The Postal Regulatory Commission found that the current rate-setting system has not been effective, but not so bad as to remove the inflation price cap on any First-Class, Standard, or Periodical rate hikes.
The USPS wanted the rate cap eliminated so it could raise rates as it determined. The PRC did not give in to the request.
Instead it is proposing a CPI inflation cap plus 2%, to give the USPS additional revenues as well as an additional 1% if it meets certain standards.
Bottomline: annual rate hikes will be the rate of inflation, plus 3%. That means mailers will be paying more in 2018 than the rate hikes set for January 21, 2018. As an example, the current law only allows a 1.9% rate hike because that is the rate of inflation. With the proposed changes, that would jump to 4.9%.
But the 2% additional price hike will expire in five years. Whether the additional 1% expires after five years is unclear.
The PRC proposed changes will undergo a 90-day review period after which a final rule will be ordered. Here are the highlights of the new system as laid out by Robert Taub, PRC Chairman in his announcement on December 1:
A two-pronged approach to complement, rather than replace, the CPI-U price cap by providing discrete, clearly defined amounts of additional authority. The intent is to put the Postal Service on the path toward generating positive net income and retained earnings.
1. 2 percentage points of rate authority per class of mail per calendar year for each of the first 5 full calendar years following the effective date of these proposed rules.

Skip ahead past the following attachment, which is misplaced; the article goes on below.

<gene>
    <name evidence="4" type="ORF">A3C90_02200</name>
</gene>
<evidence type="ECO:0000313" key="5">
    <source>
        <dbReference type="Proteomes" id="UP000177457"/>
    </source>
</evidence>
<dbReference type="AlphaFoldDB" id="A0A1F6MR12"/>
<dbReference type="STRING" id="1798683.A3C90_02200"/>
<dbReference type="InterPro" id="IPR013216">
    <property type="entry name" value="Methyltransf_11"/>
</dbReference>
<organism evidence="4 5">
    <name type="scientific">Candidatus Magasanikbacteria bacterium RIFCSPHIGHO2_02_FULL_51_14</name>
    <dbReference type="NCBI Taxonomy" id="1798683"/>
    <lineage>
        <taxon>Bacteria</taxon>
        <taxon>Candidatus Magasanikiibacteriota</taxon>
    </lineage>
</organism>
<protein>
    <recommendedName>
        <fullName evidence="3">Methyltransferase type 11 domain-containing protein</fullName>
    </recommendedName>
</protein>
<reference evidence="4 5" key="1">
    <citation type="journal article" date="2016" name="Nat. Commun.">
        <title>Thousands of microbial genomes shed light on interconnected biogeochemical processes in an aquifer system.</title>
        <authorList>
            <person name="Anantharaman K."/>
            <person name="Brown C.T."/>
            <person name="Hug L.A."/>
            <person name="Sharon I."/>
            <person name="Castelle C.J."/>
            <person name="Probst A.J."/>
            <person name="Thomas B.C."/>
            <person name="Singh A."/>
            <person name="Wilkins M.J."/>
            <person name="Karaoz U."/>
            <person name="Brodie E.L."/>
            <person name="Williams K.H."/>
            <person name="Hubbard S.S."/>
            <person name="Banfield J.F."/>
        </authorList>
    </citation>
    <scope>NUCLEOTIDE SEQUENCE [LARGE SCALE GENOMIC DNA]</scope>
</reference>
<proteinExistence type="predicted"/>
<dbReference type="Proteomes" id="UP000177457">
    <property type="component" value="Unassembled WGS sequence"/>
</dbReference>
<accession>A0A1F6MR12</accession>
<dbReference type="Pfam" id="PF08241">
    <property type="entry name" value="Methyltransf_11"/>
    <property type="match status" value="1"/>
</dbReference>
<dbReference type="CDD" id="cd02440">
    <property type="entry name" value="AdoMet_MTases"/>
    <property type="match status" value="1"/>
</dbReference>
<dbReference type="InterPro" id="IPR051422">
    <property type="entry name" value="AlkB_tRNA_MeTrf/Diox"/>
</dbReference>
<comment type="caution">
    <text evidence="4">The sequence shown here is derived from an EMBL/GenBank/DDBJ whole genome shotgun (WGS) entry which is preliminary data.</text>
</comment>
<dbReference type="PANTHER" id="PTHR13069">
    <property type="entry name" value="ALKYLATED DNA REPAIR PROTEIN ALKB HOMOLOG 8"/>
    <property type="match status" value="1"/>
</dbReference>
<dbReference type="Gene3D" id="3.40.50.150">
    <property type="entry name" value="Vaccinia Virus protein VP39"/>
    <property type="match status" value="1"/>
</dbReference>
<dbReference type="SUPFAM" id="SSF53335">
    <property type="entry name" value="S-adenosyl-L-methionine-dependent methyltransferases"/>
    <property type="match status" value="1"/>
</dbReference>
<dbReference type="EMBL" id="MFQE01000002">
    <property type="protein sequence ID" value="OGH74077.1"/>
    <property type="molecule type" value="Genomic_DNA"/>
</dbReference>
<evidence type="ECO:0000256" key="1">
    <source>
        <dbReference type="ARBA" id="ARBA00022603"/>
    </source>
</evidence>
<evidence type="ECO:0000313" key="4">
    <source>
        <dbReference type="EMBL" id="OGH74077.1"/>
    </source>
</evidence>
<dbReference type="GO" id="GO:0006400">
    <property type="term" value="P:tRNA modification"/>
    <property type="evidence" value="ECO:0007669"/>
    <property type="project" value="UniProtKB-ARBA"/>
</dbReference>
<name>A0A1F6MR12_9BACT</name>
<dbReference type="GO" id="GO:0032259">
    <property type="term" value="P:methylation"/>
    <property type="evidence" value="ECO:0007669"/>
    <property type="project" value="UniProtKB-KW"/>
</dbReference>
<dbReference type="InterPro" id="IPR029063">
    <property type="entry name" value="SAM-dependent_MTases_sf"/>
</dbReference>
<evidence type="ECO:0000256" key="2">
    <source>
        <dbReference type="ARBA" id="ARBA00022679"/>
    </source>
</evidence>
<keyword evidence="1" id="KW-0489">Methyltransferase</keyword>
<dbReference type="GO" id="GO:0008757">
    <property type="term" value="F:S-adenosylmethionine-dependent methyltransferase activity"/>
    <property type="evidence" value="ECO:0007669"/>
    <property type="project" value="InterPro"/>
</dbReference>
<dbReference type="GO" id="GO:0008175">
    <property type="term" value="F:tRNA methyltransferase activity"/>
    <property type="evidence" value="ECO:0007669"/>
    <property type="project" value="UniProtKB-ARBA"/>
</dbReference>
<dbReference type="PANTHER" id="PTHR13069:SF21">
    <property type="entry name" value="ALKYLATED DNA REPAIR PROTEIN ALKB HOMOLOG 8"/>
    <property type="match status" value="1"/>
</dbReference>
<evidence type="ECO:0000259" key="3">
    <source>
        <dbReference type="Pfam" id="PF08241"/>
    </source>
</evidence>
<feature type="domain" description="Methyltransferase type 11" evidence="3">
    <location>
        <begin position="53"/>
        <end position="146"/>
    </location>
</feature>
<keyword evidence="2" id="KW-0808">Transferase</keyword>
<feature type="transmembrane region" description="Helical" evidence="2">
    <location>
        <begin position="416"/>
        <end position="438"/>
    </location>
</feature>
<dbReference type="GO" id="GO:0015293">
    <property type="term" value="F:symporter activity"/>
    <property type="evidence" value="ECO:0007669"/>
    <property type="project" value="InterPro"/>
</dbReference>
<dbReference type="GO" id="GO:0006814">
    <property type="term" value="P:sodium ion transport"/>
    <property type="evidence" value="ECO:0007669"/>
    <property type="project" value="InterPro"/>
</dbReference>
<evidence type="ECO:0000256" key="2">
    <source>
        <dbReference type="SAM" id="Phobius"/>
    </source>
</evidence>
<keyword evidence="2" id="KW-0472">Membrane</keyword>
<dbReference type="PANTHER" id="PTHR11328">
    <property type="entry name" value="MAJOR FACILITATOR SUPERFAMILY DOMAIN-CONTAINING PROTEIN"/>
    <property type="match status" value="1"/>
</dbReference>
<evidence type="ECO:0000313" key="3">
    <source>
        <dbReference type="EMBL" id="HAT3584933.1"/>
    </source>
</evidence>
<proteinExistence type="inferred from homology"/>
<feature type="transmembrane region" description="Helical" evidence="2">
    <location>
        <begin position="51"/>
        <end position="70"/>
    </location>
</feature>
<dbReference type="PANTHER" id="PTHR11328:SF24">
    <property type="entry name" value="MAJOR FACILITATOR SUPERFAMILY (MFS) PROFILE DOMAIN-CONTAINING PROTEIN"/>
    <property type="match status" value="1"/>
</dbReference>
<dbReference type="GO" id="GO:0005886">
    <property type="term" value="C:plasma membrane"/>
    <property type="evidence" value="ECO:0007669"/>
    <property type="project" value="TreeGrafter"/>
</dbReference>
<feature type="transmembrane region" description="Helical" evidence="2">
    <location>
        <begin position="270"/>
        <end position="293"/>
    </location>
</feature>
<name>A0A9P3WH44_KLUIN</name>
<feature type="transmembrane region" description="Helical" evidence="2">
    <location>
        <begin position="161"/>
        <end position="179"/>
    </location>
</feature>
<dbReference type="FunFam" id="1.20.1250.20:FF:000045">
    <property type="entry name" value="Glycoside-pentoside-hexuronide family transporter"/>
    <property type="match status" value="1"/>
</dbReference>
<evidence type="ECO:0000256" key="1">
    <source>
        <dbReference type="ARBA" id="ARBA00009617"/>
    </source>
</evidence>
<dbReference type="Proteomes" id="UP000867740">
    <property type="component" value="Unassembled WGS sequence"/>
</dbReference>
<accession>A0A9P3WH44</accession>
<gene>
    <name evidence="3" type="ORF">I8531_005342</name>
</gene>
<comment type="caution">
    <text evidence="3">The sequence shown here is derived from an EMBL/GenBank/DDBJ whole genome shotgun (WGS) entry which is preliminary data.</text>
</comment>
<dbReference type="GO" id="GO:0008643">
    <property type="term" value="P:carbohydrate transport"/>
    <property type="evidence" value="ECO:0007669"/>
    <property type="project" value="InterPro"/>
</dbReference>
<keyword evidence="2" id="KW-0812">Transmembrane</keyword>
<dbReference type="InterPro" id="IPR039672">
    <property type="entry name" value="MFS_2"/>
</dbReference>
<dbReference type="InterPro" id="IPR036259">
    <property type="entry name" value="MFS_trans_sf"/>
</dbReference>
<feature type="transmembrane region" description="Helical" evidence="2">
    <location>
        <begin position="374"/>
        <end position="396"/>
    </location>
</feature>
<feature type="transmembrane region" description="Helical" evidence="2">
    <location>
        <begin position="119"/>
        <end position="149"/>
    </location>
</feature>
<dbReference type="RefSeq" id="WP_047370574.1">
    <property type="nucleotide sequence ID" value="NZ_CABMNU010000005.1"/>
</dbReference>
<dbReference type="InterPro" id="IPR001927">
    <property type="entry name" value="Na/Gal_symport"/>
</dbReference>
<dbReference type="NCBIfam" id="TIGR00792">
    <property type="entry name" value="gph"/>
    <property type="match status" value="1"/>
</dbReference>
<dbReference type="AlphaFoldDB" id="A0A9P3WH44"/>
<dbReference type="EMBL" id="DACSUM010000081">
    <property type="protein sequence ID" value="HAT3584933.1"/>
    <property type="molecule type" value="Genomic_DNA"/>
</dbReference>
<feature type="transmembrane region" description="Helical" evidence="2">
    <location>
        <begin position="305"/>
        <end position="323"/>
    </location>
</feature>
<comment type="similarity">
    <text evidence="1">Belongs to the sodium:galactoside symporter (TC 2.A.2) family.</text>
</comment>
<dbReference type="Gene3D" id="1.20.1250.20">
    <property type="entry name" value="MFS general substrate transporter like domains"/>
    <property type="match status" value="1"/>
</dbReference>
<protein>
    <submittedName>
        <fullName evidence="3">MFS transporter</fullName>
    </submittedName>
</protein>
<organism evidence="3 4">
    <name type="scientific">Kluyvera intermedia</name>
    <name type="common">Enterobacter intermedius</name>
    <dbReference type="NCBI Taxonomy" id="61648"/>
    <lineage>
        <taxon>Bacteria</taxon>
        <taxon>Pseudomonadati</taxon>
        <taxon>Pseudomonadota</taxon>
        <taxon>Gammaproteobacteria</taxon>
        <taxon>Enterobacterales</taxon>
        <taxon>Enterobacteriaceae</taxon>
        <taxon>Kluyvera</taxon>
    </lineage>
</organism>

2. Up to 1 percentage point of rate authority per class of mail per calendar year, contingent on the Postal Service meeting or exceeding an operational efficiency-based standard and adhering to service standard quality criteria.
3. A required rate increase for any non-compensatory product of a minimum of 2 percentage points above the percentage increase for the class. The proposed solution does not mandate immediate full cost coverage for non-compensatory classes, but rather seeks to narrow the coverage gap and move prices towards full cost coverage over time and thereby achieve reasonable and efficient rates as envisioned by the PAEA.
4 Establishment of two bands – ranges with upper and lower limits — for workshare discount passthroughs: (1) band range of plus or minus 25 percent for Periodicals; and (2) band range of plus or minus 15 percent for all other classes. Non-compliant passthroughs would be subject to a 3-year grace period.
“In our review, the Commission finds that the Postal Service, during the past 10 years, set most discounts substantially above or substantially below 100 percent. This is problematic because such discounts send inefficient price signals to mailers, and therefore reduce productive efficiency in the postal sector. Ultimately, the inefficient pricing may lead to decreased revenue for the Postal Service,” Taub said.
“To address the situation, the Commission proposes to establish bands for workshare discount pass-throughs. One for periodicals, and one for all other classes. For periodicals, pass-throughs must range between 75 percent and 125 percent. For all other classes, pass-throughs must range between 85 percent and 115 percent. All pass-throughs that fall outside of the applicable band would be considered noncompliant, but subject to a three-year grace period commencing from the effective date of these rules, or when a new workshare discount is established. After the grace period, the Commission would require the pass-throughs to become compliant,” he said.
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